The currency in Morocco is the Moroccan dirham (MAD), which is made up of 100 santimat (or centimes). But if you’ve gone online to try to convert your British pounds to Moroccan dirham, you won’t have got far. That’s because the dirham is what’s known as a closed currency - you can’t take it in or out of Morocco.
Instead, if you want to use cash in Morocco, you’ll need to bring money with you and exchange it once you arrive. You can also withdraw your Moroccan currency directly from ATM machines using your UK debit card, though you may want to check that you won't incur any charges from your bank for this service.
Most major credit cards are accepted in a number of shops and restaurants in bigger towns and cities, but you may have to pay a surcharge to use them.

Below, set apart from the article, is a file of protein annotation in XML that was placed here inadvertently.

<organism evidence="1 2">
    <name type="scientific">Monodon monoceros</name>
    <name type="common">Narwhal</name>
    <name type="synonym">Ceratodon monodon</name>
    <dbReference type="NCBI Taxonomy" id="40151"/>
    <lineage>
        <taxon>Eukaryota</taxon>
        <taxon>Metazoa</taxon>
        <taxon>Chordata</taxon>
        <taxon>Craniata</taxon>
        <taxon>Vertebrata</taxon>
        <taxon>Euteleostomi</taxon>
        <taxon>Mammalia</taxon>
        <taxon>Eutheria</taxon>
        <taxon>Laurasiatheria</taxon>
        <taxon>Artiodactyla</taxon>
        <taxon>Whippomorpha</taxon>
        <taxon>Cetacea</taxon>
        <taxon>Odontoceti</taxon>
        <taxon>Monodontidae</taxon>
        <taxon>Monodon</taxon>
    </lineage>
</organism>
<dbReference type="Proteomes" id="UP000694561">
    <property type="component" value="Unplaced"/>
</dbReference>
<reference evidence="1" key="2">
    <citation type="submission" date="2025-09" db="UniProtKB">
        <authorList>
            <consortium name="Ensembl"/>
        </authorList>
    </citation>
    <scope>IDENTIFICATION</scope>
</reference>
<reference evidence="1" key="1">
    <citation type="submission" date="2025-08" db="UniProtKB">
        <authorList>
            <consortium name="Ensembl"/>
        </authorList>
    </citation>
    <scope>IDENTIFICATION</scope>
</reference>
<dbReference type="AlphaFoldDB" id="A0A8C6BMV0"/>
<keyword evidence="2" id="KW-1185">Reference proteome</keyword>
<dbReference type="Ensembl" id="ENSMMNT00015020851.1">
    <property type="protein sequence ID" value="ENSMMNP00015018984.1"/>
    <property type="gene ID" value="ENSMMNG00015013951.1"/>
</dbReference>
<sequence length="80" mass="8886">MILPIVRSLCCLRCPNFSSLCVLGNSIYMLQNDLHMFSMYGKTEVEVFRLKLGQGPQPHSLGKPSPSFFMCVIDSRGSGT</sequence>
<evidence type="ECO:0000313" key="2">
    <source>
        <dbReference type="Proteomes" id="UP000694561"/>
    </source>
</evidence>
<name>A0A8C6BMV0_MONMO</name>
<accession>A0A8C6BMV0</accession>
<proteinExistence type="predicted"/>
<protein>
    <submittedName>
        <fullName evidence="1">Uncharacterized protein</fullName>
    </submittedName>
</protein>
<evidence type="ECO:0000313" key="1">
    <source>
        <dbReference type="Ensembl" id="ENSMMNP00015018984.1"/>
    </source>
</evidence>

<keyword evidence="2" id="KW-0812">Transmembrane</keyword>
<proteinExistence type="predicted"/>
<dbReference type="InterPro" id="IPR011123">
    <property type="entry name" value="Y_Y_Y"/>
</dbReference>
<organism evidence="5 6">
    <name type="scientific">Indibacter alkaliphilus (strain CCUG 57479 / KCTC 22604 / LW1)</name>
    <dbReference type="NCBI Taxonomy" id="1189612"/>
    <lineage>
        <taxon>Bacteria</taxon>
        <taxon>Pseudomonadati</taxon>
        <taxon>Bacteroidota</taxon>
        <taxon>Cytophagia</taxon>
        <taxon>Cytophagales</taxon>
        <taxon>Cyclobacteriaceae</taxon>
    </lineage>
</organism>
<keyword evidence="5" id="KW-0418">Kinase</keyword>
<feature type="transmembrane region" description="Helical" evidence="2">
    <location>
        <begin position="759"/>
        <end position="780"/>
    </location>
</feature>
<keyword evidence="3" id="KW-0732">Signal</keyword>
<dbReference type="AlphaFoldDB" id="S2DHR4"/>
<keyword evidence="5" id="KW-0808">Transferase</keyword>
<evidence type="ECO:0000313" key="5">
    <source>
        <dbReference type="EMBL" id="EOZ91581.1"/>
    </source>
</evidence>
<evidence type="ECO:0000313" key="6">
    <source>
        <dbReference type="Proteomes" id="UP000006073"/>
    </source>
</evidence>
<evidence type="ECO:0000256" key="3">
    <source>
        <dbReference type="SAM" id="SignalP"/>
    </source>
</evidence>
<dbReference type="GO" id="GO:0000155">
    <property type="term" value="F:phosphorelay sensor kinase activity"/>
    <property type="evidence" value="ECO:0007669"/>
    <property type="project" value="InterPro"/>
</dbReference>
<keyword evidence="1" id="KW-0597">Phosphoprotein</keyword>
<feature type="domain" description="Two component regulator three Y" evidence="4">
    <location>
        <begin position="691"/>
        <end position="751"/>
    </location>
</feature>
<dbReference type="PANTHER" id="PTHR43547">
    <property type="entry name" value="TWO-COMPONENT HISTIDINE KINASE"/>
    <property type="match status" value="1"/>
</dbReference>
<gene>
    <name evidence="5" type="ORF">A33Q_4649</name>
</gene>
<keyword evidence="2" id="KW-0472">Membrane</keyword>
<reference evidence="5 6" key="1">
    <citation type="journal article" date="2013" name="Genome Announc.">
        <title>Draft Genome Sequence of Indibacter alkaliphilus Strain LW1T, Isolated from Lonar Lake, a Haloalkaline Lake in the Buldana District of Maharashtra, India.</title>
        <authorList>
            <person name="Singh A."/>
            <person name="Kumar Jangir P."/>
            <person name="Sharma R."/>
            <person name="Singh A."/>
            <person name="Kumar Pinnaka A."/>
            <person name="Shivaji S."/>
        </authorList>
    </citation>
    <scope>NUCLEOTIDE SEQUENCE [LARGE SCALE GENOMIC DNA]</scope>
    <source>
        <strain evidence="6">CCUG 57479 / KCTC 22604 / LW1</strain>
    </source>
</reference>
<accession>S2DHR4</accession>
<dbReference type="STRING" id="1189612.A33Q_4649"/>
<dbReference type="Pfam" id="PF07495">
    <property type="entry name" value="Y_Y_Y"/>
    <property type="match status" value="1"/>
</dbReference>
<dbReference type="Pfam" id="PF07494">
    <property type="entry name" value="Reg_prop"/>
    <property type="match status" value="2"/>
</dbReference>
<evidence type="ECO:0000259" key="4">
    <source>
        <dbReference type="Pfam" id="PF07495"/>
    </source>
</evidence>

Converting Pounds to Moroccan Dirham
There’s no limit on the amount of foreign cash you can bring into Morocco with you. You’ll be able to exchange British pounds here no problem, as well as Euros. But please bear in mind that you won’t be able to exchange Scottish or Northern Irish banknotes. It can also be very difficult to exchange travellers’ cheques here, so a currency card is a much better option for your travel money.
Converting Moroccan Dirham to Pounds
As you can’t take Moroccan dirhams out of Morocco, you’ll need to spend any cash you have, or convert it back before you leave. To save currency conversion fees, try to plan your spending ahead and make sure you don’t have any cash left over when you’re travelling home.
How do I get Moroccan currency?
You can exchange your money at the airport when you arrive, but you’re more likely to get a better rate in town, either at hotels or the Bureau de Change. Remember to keep your receipt, in case you have some dirhams left at the end of your Morocco trip. Or, you could take a currency card - you’ll only withdraw cash as you need it when you are away, so it’s a great option if you don’t want to be left with lots of notes or coins in your pocket.